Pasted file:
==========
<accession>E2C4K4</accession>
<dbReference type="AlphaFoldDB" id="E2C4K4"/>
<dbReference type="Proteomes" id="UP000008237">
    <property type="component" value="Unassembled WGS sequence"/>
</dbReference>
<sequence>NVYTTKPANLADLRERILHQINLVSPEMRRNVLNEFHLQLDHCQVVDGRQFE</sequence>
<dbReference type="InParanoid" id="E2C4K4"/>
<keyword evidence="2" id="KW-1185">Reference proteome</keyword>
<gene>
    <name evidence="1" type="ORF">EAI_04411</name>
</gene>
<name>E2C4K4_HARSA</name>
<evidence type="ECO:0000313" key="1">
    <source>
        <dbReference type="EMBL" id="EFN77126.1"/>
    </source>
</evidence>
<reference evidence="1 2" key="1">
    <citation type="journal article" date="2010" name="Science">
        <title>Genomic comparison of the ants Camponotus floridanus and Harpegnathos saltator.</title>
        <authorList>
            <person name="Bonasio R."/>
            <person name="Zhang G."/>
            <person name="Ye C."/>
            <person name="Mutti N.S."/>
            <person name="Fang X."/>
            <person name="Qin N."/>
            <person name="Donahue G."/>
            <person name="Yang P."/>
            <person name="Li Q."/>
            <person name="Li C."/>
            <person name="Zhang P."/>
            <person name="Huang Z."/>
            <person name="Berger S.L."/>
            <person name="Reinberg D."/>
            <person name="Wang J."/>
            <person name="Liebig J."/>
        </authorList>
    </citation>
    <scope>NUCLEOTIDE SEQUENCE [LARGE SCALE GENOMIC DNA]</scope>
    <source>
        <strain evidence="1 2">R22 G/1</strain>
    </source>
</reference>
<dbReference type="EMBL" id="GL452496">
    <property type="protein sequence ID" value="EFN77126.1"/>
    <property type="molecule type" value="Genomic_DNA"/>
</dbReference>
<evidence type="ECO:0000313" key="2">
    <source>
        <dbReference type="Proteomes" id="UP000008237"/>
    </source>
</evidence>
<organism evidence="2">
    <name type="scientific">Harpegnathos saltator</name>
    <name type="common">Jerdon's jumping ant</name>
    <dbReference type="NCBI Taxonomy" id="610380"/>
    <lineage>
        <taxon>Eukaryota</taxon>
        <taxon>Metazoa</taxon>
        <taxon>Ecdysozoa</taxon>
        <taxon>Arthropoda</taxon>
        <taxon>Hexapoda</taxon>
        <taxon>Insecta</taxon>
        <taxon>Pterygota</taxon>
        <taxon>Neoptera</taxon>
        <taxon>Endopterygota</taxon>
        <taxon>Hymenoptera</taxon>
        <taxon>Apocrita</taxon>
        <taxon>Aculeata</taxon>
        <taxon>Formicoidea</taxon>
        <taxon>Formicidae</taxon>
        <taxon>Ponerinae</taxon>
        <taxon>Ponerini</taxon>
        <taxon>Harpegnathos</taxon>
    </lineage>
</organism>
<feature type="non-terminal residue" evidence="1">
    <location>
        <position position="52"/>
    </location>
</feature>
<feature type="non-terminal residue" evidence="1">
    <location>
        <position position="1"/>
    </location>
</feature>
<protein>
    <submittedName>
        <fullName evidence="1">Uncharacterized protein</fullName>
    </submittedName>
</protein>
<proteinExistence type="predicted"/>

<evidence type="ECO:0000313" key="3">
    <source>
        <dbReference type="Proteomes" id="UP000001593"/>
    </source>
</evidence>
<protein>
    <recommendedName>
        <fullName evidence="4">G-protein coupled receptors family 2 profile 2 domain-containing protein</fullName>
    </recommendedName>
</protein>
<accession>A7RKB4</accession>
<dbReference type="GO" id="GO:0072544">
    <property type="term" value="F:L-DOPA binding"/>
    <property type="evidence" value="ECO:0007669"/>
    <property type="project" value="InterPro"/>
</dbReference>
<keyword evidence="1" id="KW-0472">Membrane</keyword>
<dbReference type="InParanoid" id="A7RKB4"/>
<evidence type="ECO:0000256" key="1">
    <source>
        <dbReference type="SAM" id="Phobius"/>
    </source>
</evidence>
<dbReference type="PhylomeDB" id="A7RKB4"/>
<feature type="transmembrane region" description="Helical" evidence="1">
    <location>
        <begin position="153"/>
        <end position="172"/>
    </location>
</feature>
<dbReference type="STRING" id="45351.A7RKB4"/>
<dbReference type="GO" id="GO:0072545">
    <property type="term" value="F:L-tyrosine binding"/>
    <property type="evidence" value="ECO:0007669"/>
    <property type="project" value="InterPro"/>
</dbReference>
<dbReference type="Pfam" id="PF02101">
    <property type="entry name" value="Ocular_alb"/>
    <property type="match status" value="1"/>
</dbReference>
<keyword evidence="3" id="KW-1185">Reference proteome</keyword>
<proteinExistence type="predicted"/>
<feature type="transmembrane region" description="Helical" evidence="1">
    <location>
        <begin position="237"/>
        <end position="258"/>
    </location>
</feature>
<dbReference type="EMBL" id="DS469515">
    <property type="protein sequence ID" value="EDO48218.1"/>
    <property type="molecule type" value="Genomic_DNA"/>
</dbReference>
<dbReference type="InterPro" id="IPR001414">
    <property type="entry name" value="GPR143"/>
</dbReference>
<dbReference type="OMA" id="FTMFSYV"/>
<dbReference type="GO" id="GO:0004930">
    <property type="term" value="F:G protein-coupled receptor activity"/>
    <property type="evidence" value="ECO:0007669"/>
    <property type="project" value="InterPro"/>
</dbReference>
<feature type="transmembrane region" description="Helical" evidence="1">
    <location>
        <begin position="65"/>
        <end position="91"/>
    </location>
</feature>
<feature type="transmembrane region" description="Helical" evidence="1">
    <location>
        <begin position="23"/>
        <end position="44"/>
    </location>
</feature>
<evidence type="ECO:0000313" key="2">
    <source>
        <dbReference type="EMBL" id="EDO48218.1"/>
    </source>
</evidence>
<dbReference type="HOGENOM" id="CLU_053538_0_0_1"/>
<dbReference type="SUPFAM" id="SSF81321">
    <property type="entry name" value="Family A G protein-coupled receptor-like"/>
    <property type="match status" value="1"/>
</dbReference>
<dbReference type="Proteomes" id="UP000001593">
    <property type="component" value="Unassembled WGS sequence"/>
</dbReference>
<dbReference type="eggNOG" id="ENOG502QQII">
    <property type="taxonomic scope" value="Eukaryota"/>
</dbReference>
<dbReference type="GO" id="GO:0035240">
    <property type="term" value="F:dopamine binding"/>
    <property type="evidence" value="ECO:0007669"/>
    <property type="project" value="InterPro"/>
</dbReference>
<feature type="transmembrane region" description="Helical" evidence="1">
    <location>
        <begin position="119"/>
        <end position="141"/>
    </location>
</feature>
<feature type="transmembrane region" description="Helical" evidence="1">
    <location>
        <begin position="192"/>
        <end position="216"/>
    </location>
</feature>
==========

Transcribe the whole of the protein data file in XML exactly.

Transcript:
<accession>E2C4K4</accession>
<dbReference type="AlphaFoldDB" id="E2C4K4"/>
<dbReference type="Proteomes" id="UP000008237">
    <property type="component" value="Unassembled WGS sequence"/>
</dbReference>
<sequence>NVYTTKPANLADLRERILHQINLVSPEMRRNVLNEFHLQLDHCQVVDGRQFE</sequence>
<dbReference type="InParanoid" id="E2C4K4"/>
<keyword evidence="2" id="KW-1185">Reference proteome</keyword>
<gene>
    <name evidence="1" type="ORF">EAI_04411</name>
</gene>
<name>E2C4K4_HARSA</name>
<evidence type="ECO:0000313" key="1">
    <source>
        <dbReference type="EMBL" id="EFN77126.1"/>
    </source>
</evidence>
<reference evidence="1 2" key="1">
    <citation type="journal article" date="2010" name="Science">
        <title>Genomic comparison of the ants Camponotus floridanus and Harpegnathos saltator.</title>
        <authorList>
            <person name="Bonasio R."/>
            <person name="Zhang G."/>
            <person name="Ye C."/>
            <person name="Mutti N.S."/>
            <person name="Fang X."/>
            <person name="Qin N."/>
            <person name="Donahue G."/>
            <person name="Yang P."/>
            <person name="Li Q."/>
            <person name="Li C."/>
            <person name="Zhang P."/>
            <person name="Huang Z."/>
            <person name="Berger S.L."/>
            <person name="Reinberg D."/>
            <person name="Wang J."/>
            <person name="Liebig J."/>
        </authorList>
    </citation>
    <scope>NUCLEOTIDE SEQUENCE [LARGE SCALE GENOMIC DNA]</scope>
    <source>
        <strain evidence="1 2">R22 G/1</strain>
    </source>
</reference>
<dbReference type="EMBL" id="GL452496">
    <property type="protein sequence ID" value="EFN77126.1"/>
    <property type="molecule type" value="Genomic_DNA"/>
</dbReference>
<evidence type="ECO:0000313" key="2">
    <source>
        <dbReference type="Proteomes" id="UP000008237"/>
    </source>
</evidence>
<organism evidence="2">
    <name type="scientific">Harpegnathos saltator</name>
    <name type="common">Jerdon's jumping ant</name>
    <dbReference type="NCBI Taxonomy" id="610380"/>
    <lineage>
        <taxon>Eukaryota</taxon>
        <taxon>Metazoa</taxon>
        <taxon>Ecdysozoa</taxon>
        <taxon>Arthropoda</taxon>
        <taxon>Hexapoda</taxon>
        <taxon>Insecta</taxon>
        <taxon>Pterygota</taxon>
        <taxon>Neoptera</taxon>
        <taxon>Endopterygota</taxon>
        <taxon>Hymenoptera</taxon>
        <taxon>Apocrita</taxon>
        <taxon>Aculeata</taxon>
        <taxon>Formicoidea</taxon>
        <taxon>Formicidae</taxon>
        <taxon>Ponerinae</taxon>
        <taxon>Ponerini</taxon>
        <taxon>Harpegnathos</taxon>
    </lineage>
</organism>
<feature type="non-terminal residue" evidence="1">
    <location>
        <position position="52"/>
    </location>
</feature>
<feature type="non-terminal residue" evidence="1">
    <location>
        <position position="1"/>
    </location>
</feature>
<protein>
    <submittedName>
        <fullName evidence="1">Uncharacterized protein</fullName>
    </submittedName>
</protein>
<proteinExistence type="predicted"/>

<evidence type="ECO:0000313" key="3">
    <source>
        <dbReference type="Proteomes" id="UP000001593"/>
    </source>
</evidence>
<protein>
    <recommendedName>
        <fullName evidence="4">G-protein coupled receptors family 2 profile 2 domain-containing protein</fullName>
    </recommendedName>
</protein>
<accession>A7RKB4</accession>
<dbReference type="GO" id="GO:0072544">
    <property type="term" value="F:L-DOPA binding"/>
    <property type="evidence" value="ECO:0007669"/>
    <property type="project" value="InterPro"/>
</dbReference>
<keyword evidence="1" id="KW-0472">Membrane</keyword>
<dbReference type="InParanoid" id="A7RKB4"/>
<evidence type="ECO:0000256" key="1">
    <source>
        <dbReference type="SAM" id="Phobius"/>
    </source>
</evidence>
<dbReference type="PhylomeDB" id="A7RKB4"/>
<feature type="transmembrane region" description="Helical" evidence="1">
    <location>
        <begin position="153"/>
        <end position="172"/>
    </location>
</feature>
<dbReference type="STRING" id="45351.A7RKB4"/>
<dbReference type="GO" id="GO:0072545">
    <property type="term" value="F:L-tyrosine binding"/>
    <property type="evidence" value="ECO:0007669"/>
    <property type="project" value="InterPro"/>
</dbReference>
<dbReference type="Pfam" id="PF02101">
    <property type="entry name" value="Ocular_alb"/>
    <property type="match status" value="1"/>
</dbReference>
<keyword evidence="3" id="KW-1185">Reference proteome</keyword>
<proteinExistence type="predicted"/>
<feature type="transmembrane region" description="Helical" evidence="1">
    <location>
        <begin position="237"/>
        <end position="258"/>
    </location>
</feature>
<dbReference type="EMBL" id="DS469515">
    <property type="protein sequence ID" value="EDO48218.1"/>
    <property type="molecule type" value="Genomic_DNA"/>
</dbReference>
<dbReference type="InterPro" id="IPR001414">
    <property type="entry name" value="GPR143"/>
</dbReference>
<dbReference type="OMA" id="FTMFSYV"/>
<dbReference type="GO" id="GO:0004930">
    <property type="term" value="F:G protein-coupled receptor activity"/>
    <property type="evidence" value="ECO:0007669"/>
    <property type="project" value="InterPro"/>
</dbReference>
<feature type="transmembrane region" description="Helical" evidence="1">
    <location>
        <begin position="65"/>
        <end position="91"/>
    </location>
</feature>
<feature type="transmembrane region" description="Helical" evidence="1">
    <location>
        <begin position="23"/>
        <end position="44"/>
    </location>
</feature>
<evidence type="ECO:0000313" key="2">
    <source>
        <dbReference type="EMBL" id="EDO48218.1"/>
    </source>
</evidence>
<dbReference type="HOGENOM" id="CLU_053538_0_0_1"/>
<dbReference type="SUPFAM" id="SSF81321">
    <property type="entry name" value="Family A G protein-coupled receptor-like"/>
    <property type="match status" value="1"/>
</dbReference>
<dbReference type="Proteomes" id="UP000001593">
    <property type="component" value="Unassembled WGS sequence"/>
</dbReference>
<dbReference type="eggNOG" id="ENOG502QQII">
    <property type="taxonomic scope" value="Eukaryota"/>
</dbReference>
<dbReference type="GO" id="GO:0035240">
    <property type="term" value="F:dopamine binding"/>
    <property type="evidence" value="ECO:0007669"/>
    <property type="project" value="InterPro"/>
</dbReference>
<feature type="transmembrane region" description="Helical" evidence="1">
    <location>
        <begin position="119"/>
        <end position="141"/>
    </location>
</feature>
<feature type="transmembrane region" description="Helical" evidence="1">
    <location>
        <begin position="192"/>
        <end position="216"/>
    </location>
</feature>